2 October 2004 10:32

 

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  • 2 weeks later...

Brownshirting of America

 

James Bovard, the great libertarian champion of our freedom and civil liberties, recently shared with readers his mail from Bush supporters. For starters, here are some of the salutations: "communist bastard," "a**hole," "a piece of trash, scum of the earth." It goes downhill from there.

 

Bush's supporters demand lockstep consensus that Bush is right. They regard truthful reports that Saddam Hussein had no weapons of mass destruction and was not involved in the Sept. 11 attack on the U.S. – truths now firmly established by the Bush administration's own reports – as treasonous America-bashing.

 

Bovard is interpreted as throwing cold water on the feel-good, macho, Muslim butt-kicking that Bush's invasion of Iraq has come to symbolize for his supporters. "People like you and Michael Moore," one irate reader wrote, "is [sic] what brings down our country."

 

I have received similar responses from conservatives, as, no doubt, have a number of other writers who object to a domestic police state at war with the world.

 

In language reeking with hatred, the Heritage Foundation's TownHall.com readers impolitely informed me that opposing the invasion of Iraq is identical to opposing America, that Bush is the greatest American leader in history and everyone who disagrees with him should be shot before they cause America to lose another war. TownHall's readers were sufficiently frightening to convince the Heritage Foundation to stop posting my columns.

 

Bush's conservative supporters want no debate. They want no facts, no analysis. They want to denounce and demonize the enemies that the Hannitys, Limbaughs, and Savages of talk radio assure them are everywhere at work destroying their great and noble country.

 

I remember when conservatives favored restraint in foreign policy and wished to limit government power in order to protect civil liberties. Today's young conservatives are Jacobins determined to use government power to impose their will at home and abroad.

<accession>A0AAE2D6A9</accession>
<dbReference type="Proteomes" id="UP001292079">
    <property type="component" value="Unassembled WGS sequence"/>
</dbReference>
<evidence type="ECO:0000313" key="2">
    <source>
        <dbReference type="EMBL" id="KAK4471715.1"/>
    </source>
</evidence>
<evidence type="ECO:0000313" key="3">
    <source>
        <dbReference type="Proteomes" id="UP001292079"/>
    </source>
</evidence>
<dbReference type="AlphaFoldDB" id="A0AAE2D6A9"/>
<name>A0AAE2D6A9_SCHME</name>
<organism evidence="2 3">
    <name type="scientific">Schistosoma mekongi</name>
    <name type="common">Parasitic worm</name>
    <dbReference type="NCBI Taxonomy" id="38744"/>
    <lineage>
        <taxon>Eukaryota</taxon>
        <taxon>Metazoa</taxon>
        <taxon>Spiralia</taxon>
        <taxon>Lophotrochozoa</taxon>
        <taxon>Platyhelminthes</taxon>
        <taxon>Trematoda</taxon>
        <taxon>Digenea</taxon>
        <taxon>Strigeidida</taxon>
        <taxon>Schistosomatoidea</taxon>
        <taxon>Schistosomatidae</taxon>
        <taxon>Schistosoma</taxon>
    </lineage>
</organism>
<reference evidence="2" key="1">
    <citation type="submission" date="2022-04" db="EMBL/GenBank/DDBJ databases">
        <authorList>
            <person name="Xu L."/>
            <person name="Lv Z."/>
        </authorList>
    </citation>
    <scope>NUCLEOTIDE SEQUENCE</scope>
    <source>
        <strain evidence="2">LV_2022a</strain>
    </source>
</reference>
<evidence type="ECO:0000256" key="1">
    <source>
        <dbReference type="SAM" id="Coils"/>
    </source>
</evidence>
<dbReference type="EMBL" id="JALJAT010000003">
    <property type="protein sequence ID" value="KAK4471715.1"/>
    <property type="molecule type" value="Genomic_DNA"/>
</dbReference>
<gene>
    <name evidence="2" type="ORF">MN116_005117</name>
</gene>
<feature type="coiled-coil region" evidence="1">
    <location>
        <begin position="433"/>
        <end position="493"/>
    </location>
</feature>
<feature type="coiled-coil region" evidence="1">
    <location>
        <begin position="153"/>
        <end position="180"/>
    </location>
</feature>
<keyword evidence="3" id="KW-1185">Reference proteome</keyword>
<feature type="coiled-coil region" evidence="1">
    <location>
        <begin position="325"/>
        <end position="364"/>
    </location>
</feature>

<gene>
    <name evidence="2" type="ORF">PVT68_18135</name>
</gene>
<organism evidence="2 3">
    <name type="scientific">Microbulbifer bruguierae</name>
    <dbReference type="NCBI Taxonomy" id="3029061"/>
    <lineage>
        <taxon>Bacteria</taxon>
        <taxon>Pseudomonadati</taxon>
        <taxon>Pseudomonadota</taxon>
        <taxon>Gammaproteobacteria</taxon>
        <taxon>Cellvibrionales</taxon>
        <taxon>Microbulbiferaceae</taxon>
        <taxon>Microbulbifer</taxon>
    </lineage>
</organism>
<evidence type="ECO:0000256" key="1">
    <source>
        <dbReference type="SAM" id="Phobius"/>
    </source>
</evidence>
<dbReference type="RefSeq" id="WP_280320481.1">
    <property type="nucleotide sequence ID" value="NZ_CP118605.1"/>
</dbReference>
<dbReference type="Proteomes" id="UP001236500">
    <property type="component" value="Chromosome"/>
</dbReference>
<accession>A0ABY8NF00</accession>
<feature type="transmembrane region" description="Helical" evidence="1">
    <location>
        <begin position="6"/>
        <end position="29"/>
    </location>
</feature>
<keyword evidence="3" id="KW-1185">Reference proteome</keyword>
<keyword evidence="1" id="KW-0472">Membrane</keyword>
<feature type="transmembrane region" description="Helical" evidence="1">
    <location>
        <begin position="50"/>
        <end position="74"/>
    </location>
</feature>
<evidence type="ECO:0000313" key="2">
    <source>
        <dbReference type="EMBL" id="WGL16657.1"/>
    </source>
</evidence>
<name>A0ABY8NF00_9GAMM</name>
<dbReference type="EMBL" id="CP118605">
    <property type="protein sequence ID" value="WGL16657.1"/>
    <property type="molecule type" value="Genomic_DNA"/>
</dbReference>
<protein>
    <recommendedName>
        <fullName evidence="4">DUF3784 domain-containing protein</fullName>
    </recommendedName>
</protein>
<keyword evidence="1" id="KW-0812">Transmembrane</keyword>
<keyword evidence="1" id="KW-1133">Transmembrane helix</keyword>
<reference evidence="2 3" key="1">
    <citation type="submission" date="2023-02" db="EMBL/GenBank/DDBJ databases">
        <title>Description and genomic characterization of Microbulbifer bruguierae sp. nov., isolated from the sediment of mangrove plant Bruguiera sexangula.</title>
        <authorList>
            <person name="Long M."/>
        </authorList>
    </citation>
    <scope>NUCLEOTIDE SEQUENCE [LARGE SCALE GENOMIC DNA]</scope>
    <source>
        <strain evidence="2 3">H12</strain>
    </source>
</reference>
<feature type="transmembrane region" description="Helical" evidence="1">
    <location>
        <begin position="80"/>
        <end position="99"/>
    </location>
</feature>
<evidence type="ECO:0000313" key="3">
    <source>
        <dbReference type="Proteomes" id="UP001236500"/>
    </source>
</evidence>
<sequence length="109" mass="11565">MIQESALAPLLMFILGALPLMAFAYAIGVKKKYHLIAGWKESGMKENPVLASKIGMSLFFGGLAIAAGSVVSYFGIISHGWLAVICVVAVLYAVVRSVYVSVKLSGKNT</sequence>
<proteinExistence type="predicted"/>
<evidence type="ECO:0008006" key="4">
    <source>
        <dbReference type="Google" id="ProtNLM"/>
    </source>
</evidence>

Where did such "conservatives" come from?

 

Claes Ryn in his important book, America the Virtuous, explains the intellectual evolution of the neoconservatives who lead the Bush administration. For all their defects, however, neocons are thoughtful compared to the world of talk radio, whose inhabitants are trained to shout down everyone else. Whence came the brownshirt movement that slavishly adheres to the neocons' agenda?

 

Three recent books address this question. Thomas Frank, in What's the Matter With Kansas?, locates the movement in legitimate conservative resentments of people who feel that family, religious, and patriotic values are given short shrift by elitist liberals.

 

These resentments festered and multiplied as offshore production, jobs outsourcing, and immigration took a toll on careers and the American dream.

 

An audience was waiting for right-wing talk radio, which found its stride during the Clinton years. Clinton's evasions made it easy to fall in with show hosts, who spun conspiracies and fabricated a false consciousness for listeners who became increasingly angry.

 

Show hosts, who advertise themselves as truth-tellers in a no-spin zone, quickly figured out that success depends upon constantly confronting listeners with bogeymen to be exposed and denounced: war protesters and America-bashers, the French, marrying homosexuals, the liberal media, turncoats, Democrats, and the ACLU.

 

Talk radio's "news stories" do not need to be true. Their importance lies in inflaming resentments and confirming that America's implacable enemies are working resolutely to destroy us.

 

David Brock's The Republican Noise Machine lacks the insights of Thomas Frank's book, but it provides a gossipy history of the right-wing takeover of the U.S. media. Brock is unfair to some people, myself included, and mischaracterizes as right wing some media personalities who are under right-wing attack.

 

Brock is as blindly committed to his causes as the right-wing zealots he exposes are to theirs. Unlike Frank, he cannot acknowledge that the right wing has legitimate issues.

 

Nevertheless, Brock makes a credible case that today's conservatives are driven by ideology, not by fact. He argues that their stock in trade is denunciation, not debate. Conservatives don't assess opponents' arguments, they demonize opponents. Truth and falsity are out of the picture; the criteria are: who's good, who's evil, who's patriotic, who's unpatriotic.

 

These are the traits of brownshirts. Brownshirts know they are right. They know their opponents are wrong and regard them as enemies who must be silenced if not exterminated.